Medical services offered included health screenings, preventative medicine, general medical care, dental care, pharmacy services and a cervical cancer screening. Doctors from the Honduran Ministry of Health also attended the MEDRETE and facilitated much of the medical care alongside the American doctors, nurses and technicians.

The patients, who were standing in line before the team even arrived, were first greeted and given a preventative health briefing, which consisted of information on basic food and personal hygiene.

"The main goal of preventative medicine is to educate them on how to better care for themselves, versus us having to come back here every year," said Tech. Sgt. Mary Preolette, the noncommissioned officer in charge for this MEDRETE mission. Families were also given soap, multi-vitamins, and anti-parasitic medications. Overall, Sergeant Preolette described the experience as "awesome," admitting she didn't quite no what the mission was when she first got orders to deploy here from Grand Forks AFB, N.D.

After the preventative medicine class, nurses took a brief medical history and assessed their condition. Children and pregnant females were given priority, along with those who traveled the greatest distance to see the doctors.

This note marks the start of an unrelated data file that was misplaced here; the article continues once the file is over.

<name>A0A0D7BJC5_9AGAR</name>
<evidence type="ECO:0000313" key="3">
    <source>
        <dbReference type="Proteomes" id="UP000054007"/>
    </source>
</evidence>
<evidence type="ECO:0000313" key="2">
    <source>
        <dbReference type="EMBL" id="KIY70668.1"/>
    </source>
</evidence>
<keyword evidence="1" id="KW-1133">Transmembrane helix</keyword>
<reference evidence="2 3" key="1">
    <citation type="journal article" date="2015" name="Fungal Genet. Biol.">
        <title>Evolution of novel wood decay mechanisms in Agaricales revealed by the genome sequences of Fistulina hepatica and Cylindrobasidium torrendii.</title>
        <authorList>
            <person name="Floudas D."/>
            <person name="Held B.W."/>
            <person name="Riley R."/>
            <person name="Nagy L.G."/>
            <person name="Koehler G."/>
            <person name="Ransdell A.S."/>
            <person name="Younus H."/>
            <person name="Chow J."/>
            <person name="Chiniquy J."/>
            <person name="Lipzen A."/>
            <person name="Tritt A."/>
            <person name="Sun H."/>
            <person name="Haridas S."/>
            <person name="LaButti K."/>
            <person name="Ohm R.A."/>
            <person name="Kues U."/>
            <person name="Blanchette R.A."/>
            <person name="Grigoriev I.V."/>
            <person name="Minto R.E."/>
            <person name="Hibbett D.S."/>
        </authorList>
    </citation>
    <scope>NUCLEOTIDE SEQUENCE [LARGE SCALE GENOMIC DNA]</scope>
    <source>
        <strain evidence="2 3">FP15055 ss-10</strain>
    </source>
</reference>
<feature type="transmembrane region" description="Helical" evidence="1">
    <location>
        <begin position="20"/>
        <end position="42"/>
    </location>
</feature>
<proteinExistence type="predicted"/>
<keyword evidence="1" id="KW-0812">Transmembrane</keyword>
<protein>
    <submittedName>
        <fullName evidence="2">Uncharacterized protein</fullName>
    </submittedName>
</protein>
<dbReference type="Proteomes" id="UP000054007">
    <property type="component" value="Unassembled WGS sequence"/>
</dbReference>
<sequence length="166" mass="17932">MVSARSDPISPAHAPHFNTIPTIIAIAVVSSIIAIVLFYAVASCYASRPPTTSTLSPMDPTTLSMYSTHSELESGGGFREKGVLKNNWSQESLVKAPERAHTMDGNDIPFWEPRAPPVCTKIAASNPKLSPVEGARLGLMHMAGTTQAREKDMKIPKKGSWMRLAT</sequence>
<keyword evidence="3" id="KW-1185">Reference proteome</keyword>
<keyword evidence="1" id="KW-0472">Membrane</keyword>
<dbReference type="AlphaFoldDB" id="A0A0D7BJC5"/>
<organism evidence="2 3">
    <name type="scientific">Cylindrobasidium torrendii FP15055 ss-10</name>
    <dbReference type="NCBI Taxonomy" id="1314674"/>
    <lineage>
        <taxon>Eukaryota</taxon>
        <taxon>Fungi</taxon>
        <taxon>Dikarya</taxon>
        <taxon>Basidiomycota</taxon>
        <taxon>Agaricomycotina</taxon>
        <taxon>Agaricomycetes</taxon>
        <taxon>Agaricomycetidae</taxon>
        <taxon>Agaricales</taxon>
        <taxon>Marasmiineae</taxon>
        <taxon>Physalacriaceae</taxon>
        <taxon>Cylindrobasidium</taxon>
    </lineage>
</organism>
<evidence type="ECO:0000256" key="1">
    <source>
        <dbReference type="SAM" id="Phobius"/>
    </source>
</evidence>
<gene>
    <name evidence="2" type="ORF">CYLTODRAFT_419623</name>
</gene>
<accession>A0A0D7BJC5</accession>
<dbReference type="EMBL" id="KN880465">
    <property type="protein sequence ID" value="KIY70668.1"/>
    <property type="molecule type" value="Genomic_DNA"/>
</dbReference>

Of those who needed to see a doctor, many were prescribed medications, most commonly antibiotics, pain relievers, decongestants and antacids.

For Pharmacy Technician Staff Sgt. Natasha Johnson, this was the first MEDRETE she's worked since arriving here on a deployment from Patrick AFB, Fla.

"This is definitely a life-changing experience to see how other cultures live," she said. "It gives me a greater respect for everything I have. This is one of the best experiences I've had in Honduras. I wanted to come and help out any way I could. If I can spend my holiday helping someone else's health, I definitely would."

Aside from the personal satisfaction of helping people in need, the MEDEL team members gained valuable training from this MEDRETE. By visiting such a remote area, they were able to gain first-hand experience, and they're now better prepared to deploy to other regions of Central America for disaster relief and provide humanitarian assistance.